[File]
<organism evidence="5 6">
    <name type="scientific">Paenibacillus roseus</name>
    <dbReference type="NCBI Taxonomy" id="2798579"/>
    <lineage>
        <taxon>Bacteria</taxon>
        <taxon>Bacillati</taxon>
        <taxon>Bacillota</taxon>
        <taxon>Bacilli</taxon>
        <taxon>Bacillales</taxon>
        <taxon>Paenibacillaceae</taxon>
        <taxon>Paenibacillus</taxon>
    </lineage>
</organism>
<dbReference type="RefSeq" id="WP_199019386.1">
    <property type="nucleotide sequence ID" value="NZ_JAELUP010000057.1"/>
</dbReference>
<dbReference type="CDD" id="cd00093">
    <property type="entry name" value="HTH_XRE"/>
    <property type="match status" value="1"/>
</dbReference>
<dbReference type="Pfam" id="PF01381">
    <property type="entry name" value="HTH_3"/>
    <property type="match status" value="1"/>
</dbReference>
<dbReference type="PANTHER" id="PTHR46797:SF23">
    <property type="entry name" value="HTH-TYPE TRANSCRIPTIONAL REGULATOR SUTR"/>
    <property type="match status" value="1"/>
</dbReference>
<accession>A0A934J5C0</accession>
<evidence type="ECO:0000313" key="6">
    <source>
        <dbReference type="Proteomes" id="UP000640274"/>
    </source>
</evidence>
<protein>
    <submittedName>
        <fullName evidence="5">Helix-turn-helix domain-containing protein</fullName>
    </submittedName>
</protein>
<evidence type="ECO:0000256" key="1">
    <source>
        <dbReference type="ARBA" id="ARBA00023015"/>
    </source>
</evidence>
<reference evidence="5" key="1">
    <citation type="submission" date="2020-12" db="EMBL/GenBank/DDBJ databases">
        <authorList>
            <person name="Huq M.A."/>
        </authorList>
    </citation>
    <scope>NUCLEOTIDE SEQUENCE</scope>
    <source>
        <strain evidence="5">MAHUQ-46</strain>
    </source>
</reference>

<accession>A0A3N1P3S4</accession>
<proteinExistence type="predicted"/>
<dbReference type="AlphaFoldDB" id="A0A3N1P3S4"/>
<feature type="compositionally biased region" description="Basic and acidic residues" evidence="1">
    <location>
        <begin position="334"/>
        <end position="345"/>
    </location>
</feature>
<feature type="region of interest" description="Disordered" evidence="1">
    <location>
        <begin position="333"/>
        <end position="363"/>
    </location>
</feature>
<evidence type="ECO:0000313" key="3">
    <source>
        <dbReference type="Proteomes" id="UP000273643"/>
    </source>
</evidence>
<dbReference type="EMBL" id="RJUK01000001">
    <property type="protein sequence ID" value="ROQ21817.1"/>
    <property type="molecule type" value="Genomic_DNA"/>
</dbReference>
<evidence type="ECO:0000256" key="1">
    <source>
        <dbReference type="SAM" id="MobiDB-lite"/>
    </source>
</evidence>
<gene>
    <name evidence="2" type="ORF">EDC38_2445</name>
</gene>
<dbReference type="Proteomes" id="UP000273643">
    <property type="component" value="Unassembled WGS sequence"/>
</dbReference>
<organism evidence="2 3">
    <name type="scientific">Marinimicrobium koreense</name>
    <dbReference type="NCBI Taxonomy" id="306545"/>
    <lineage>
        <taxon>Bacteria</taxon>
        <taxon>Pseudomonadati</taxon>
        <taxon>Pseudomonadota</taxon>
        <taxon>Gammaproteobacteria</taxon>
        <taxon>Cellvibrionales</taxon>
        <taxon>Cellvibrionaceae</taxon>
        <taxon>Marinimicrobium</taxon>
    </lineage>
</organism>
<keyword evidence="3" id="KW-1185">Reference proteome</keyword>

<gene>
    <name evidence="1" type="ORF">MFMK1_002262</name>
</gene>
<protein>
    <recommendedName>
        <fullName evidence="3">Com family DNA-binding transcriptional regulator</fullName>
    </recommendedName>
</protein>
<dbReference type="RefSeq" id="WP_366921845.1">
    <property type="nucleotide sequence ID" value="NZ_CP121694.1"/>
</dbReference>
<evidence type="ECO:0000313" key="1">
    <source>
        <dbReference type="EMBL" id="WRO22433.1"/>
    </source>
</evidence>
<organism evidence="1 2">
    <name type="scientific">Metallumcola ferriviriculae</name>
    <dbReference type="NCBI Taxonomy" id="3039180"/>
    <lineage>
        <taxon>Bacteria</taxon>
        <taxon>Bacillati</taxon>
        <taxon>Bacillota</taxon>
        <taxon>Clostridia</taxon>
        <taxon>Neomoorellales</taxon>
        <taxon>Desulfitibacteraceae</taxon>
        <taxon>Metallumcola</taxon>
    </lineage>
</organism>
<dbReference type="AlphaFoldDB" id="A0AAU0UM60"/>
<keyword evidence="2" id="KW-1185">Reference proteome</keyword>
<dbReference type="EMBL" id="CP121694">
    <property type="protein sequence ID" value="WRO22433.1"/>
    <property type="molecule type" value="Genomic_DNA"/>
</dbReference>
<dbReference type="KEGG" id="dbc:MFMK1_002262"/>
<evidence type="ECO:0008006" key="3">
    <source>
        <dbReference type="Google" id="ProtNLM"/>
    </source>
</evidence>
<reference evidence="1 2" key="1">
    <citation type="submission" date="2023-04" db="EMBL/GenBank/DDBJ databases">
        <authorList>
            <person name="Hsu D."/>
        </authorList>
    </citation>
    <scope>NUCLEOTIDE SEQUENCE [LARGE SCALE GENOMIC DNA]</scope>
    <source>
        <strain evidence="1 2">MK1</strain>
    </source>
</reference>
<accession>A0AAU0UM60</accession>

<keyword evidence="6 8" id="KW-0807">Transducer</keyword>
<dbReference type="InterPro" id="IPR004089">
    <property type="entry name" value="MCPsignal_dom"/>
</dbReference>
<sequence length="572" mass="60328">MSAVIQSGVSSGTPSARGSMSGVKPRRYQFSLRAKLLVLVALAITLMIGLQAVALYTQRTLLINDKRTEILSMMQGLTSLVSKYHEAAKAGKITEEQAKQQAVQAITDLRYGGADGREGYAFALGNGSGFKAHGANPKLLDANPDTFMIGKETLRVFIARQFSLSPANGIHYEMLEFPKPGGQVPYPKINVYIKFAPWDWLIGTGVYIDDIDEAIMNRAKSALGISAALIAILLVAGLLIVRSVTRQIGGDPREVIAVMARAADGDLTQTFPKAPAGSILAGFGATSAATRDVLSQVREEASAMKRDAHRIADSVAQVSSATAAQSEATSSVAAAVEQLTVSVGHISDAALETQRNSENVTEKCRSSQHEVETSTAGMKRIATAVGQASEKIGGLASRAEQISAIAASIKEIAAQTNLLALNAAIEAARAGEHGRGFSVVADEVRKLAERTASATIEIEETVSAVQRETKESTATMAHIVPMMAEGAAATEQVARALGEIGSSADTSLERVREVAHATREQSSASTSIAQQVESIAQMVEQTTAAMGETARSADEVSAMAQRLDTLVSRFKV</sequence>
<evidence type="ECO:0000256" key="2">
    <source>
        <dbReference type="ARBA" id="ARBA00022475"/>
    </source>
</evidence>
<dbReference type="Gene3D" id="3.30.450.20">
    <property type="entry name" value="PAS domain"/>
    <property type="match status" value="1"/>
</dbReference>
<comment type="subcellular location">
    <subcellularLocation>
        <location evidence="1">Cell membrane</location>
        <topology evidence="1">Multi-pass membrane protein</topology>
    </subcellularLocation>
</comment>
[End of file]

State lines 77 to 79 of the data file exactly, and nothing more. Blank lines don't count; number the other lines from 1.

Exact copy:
    <property type="protein sequence ID" value="ROQ21817.1"/>
    <property type="molecule type" value="Genomic_DNA"/>
</dbReference>